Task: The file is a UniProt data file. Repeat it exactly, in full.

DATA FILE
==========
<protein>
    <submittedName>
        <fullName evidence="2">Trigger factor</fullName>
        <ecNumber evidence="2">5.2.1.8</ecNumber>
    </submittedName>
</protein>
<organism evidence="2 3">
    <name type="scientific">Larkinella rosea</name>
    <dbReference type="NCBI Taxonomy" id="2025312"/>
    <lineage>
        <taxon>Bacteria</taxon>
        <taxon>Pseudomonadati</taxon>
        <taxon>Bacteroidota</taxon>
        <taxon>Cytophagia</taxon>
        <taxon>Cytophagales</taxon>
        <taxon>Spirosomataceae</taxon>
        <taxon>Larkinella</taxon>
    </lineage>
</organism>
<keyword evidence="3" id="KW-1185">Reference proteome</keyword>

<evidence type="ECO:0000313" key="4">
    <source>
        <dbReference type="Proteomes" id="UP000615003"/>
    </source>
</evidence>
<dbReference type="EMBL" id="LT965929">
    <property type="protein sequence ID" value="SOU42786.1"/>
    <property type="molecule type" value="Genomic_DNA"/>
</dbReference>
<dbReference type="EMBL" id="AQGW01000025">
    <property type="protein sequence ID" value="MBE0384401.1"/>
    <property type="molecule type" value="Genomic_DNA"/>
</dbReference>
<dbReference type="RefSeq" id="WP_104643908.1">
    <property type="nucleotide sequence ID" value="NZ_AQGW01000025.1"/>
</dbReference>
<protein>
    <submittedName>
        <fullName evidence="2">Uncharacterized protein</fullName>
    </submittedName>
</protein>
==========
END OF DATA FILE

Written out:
<protein>
    <submittedName>
        <fullName evidence="2">Trigger factor</fullName>
        <ecNumber evidence="2">5.2.1.8</ecNumber>
    </submittedName>
</protein>
<organism evidence="2 3">
    <name type="scientific">Larkinella rosea</name>
    <dbReference type="NCBI Taxonomy" id="2025312"/>
    <lineage>
        <taxon>Bacteria</taxon>
        <taxon>Pseudomonadati</taxon>
        <taxon>Bacteroidota</taxon>
        <taxon>Cytophagia</taxon>
        <taxon>Cytophagales</taxon>
        <taxon>Spirosomataceae</taxon>
        <taxon>Larkinella</taxon>
    </lineage>
</organism>
<keyword evidence="3" id="KW-1185">Reference proteome</keyword>

<evidence type="ECO:0000313" key="4">
    <source>
        <dbReference type="Proteomes" id="UP000615003"/>
    </source>
</evidence>
<dbReference type="EMBL" id="LT965929">
    <property type="protein sequence ID" value="SOU42786.1"/>
    <property type="molecule type" value="Genomic_DNA"/>
</dbReference>
<dbReference type="EMBL" id="AQGW01000025">
    <property type="protein sequence ID" value="MBE0384401.1"/>
    <property type="molecule type" value="Genomic_DNA"/>
</dbReference>
<dbReference type="RefSeq" id="WP_104643908.1">
    <property type="nucleotide sequence ID" value="NZ_AQGW01000025.1"/>
</dbReference>
<protein>
    <submittedName>
        <fullName evidence="2">Uncharacterized protein</fullName>
    </submittedName>
</protein>